I can't recall the last time that a commercial real estate development site spilled more than 3 million gallons of raw sewage into the Maryland waterways but that's what the state of Maryland did last week ("3 million-gallon sewage spill reported at Wagner's Point," Aug. 15). Maryland has instituted overwhelming changes over the last few years on commercial real estate development concerning storm water runoff on all development sites throughout the state. These changes were made to control the amount of rain water that leaves commercial sites. It dramatically increases the cost of development and diminishes the competitive advantages of recruiting businesses to the state. To make it even more expensive for businesses to thrive here, the state has added a rain tax to all commercial developments.
The Sun's very small article acknowledged that the state is responsible for more than 3 million gallons of raw sewage that spilled into the Patapsco River and Jones Falls from the Patapsco Wastewater Treatment Plant in Wagner's Point during last week's downpour. Another overflow at the Patapsco and Shell Road Plant spilled 170,300 gallons of raw stage into the river during the same storm. A third raw sewage spill released 23,000 gallons of sewage into the Jones Falls from the 1900 block of Falls Road.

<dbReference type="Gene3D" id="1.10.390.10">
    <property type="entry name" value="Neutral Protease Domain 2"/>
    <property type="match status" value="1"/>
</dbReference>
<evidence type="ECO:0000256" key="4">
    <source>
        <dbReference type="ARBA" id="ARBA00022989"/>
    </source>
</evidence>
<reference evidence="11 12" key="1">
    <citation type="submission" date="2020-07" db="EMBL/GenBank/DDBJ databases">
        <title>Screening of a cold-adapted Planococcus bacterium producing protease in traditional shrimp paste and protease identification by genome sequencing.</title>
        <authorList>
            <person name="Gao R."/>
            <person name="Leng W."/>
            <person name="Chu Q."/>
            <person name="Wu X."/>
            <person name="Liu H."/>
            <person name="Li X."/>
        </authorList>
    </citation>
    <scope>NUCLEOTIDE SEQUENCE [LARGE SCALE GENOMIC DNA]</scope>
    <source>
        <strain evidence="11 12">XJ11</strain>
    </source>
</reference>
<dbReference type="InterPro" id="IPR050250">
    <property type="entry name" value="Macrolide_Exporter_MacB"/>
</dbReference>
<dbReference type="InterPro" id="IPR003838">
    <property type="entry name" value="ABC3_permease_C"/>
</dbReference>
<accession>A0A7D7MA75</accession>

The state likes to blame commercial developments and businesses for the poor quality of water in the Chesapeake Bay, yet I can't remember the last time a commercial development site spilled 3 million gallons of sewage into a Maryland river. If any had, it would be on the front page of The Baltimore Sun. The state should look at their own practices, and The Sun should cover these events fairly. Last week's spills put both our seafood and recreation at grave risk.
Susan Shaw, Baltimore
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